The Final Rule provides that states have the responsibility of determining whether a child is an "Indian child" subject to ICWA's requirements. 25 C.F.R. §§ 23.107-22; 81 Fed. Reg. at 38, 778, 38, 869-73. The Final Rule also sets forth notice and recordkeeping requirements for states, see 25 U.S.C. §§ 23.140-41; 81 Fed. Reg. at 38, 778, 38, 875-76, and requirements for states and individuals regarding voluntary proceedings and parental withdrawal of consent, see 25 C.F.R. §§ 23.124-28; 81 Fed. Reg. at 38, 778, 38, 873-74. The Final Rule also restates ICWA's placement preferences and clarifies when they apply and when states may depart from them. See 25 C.F.R. §§ 23.129-32; 81 Fed. Reg. at 38, 778, 38, 874-75.

         III. The Instant Action

         A. Parties

         1. Plaintiffs

         Plaintiffs in this action are the states of Texas, Louisiana, and Indiana, [2] (collectively, the "State Plaintiffs"), and seven individual Plaintiffs-Chad and Jennifer Brackeen (the "Brackeens"), Nick and Heather Libretti (the "Librettis"), Altagracia Socorro Hernandez ("Hernandez"), and Jason and Danielle Clifford (the "Cliffords") (collectively, "Individual Plaintiffs") (together with State Plaintiffs, "Plaintiffs").

         a. The Brackeens & A.L.M.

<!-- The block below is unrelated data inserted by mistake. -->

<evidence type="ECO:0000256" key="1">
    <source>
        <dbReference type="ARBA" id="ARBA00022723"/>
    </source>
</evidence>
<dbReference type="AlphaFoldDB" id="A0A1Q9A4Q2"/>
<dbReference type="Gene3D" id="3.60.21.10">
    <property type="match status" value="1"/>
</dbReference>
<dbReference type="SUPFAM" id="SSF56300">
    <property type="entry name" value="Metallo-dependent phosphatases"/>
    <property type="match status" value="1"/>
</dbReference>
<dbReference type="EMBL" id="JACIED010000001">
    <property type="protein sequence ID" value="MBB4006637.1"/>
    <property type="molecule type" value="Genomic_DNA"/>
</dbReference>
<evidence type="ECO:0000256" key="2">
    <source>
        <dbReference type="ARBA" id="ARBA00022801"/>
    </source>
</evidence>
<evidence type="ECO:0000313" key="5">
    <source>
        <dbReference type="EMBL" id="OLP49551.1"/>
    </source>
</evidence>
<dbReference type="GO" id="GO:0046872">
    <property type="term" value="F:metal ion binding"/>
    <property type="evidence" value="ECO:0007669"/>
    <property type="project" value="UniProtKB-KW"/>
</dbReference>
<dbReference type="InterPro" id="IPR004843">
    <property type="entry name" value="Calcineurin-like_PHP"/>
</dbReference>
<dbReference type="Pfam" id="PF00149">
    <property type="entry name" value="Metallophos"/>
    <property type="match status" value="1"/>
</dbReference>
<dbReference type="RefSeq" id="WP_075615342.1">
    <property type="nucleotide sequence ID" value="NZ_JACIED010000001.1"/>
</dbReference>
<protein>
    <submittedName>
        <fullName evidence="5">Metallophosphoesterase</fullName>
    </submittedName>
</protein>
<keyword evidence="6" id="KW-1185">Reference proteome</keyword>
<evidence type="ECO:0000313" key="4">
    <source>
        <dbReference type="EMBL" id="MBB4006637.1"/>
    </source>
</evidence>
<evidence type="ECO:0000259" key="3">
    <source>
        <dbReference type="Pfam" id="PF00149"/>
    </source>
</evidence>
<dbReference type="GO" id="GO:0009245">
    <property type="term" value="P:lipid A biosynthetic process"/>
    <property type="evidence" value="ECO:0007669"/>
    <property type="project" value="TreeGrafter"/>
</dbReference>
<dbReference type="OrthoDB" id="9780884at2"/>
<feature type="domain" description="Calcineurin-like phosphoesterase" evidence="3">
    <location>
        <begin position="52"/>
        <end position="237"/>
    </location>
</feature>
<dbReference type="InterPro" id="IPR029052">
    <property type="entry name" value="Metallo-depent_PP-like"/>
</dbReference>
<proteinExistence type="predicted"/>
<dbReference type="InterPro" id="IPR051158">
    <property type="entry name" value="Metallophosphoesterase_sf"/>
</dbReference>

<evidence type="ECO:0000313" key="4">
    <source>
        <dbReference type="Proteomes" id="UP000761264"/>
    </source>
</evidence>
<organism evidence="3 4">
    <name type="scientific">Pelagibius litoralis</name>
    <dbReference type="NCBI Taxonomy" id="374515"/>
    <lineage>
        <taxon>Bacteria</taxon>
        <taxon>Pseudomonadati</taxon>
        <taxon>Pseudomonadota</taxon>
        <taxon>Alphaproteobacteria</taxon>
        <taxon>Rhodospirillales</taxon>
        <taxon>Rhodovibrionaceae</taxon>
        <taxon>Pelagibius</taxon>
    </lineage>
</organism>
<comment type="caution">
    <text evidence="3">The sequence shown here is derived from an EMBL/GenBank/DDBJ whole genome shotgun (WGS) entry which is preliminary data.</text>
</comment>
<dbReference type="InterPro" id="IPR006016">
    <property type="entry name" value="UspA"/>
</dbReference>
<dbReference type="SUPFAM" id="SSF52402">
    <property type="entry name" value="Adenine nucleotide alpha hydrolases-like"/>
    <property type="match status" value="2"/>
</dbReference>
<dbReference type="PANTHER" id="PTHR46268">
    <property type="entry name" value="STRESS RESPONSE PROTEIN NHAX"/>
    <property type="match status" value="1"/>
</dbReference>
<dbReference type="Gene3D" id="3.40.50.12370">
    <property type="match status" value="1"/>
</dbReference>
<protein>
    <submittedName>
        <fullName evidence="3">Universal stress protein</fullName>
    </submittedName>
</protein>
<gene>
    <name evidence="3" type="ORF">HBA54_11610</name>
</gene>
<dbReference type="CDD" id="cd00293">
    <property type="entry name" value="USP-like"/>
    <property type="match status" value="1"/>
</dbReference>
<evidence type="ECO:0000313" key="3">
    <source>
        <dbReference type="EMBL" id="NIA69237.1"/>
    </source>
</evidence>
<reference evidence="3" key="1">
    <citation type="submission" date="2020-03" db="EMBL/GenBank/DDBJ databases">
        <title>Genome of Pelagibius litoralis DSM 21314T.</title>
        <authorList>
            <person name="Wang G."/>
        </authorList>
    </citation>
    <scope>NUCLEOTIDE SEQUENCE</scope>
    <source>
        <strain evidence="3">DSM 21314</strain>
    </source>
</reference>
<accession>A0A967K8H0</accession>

At the time their initial complaint was filed in the district court, the Brackeens sought to adopt A.L.M., who falls within ICWA's definition of an "Indian Child." His biological mother is an enrolled member of the Navajo Nation and his biological father is an enrolled member of the Cherokee Nation. When A.L.M. was ten months old, Texas's Child Protective Services ("CPS") removed him from his paternal grandmother's custody and placed him in foster care with the Brackeens. Both the Navajo Nation and the Cherokee Nation were notified pursuant to ICWA and the Final Rule. A.L.M. lived with the Brackeens for more than sixteen months before they sought to adopt him with the support of his biological parents and paternal grandmother. In May 2017, a Texas court, in voluntary proceedings, terminated the parental rights of A.L.M.'s biological parents, making him eligible for adoption under Texas law. Shortly thereafter, the Navajo Nation notified the state court that it had located a potential alternative placement for A.L.M. with non-relatives in New Mexico, though this placement ultimately failed to materialize. In July 2017, the Brackeens filed an original petition for adoption, and the Cherokee Nation and Navajo Nation were notified in compliance with ICWA. The Navajo Nation and the Cherokee Nation reached an agreement whereby the Navajo Nation was designated as A.L.M.'s tribe for purposes of ICWA's application in the state proceedings. No one intervened in the Texas adoption proceeding or otherwise formally sought to adopt A.L.M. The Brackeens entered into a settlement with the Texas state agency and A.L.M.'s guardian ad litem specifying that, because no one else sought to adopt A.L.M., ICWA's placement preferences did not apply. In January 2018, the Brackeens successfully petitioned to adopt A.L.M. The Brackeens initially alleged in their complaint that they would like to continue to provide foster care for and possibly adopt additional children in need, but their experience adopting A.L.M. made them reluctant to provide foster care for other Indian children in the future. Since their complaint was filed, the Brackeens have sought to adopt A.L.M.'s sister, Y.R.J. in Texas state court. Y.R.J., like her brother, is an Indian Child for purposes of ICWA. The Navajo Nation contests the adoption. On February 2, 2019, the Texas court granted the Brackeens' motion to declare ICWA inapplicable as a violation of the Texas constitution, but "conscientiously refrain[ed]" from ruling on the Brackeens' claims under the United States Constitution pending our resolution of the instant appeal.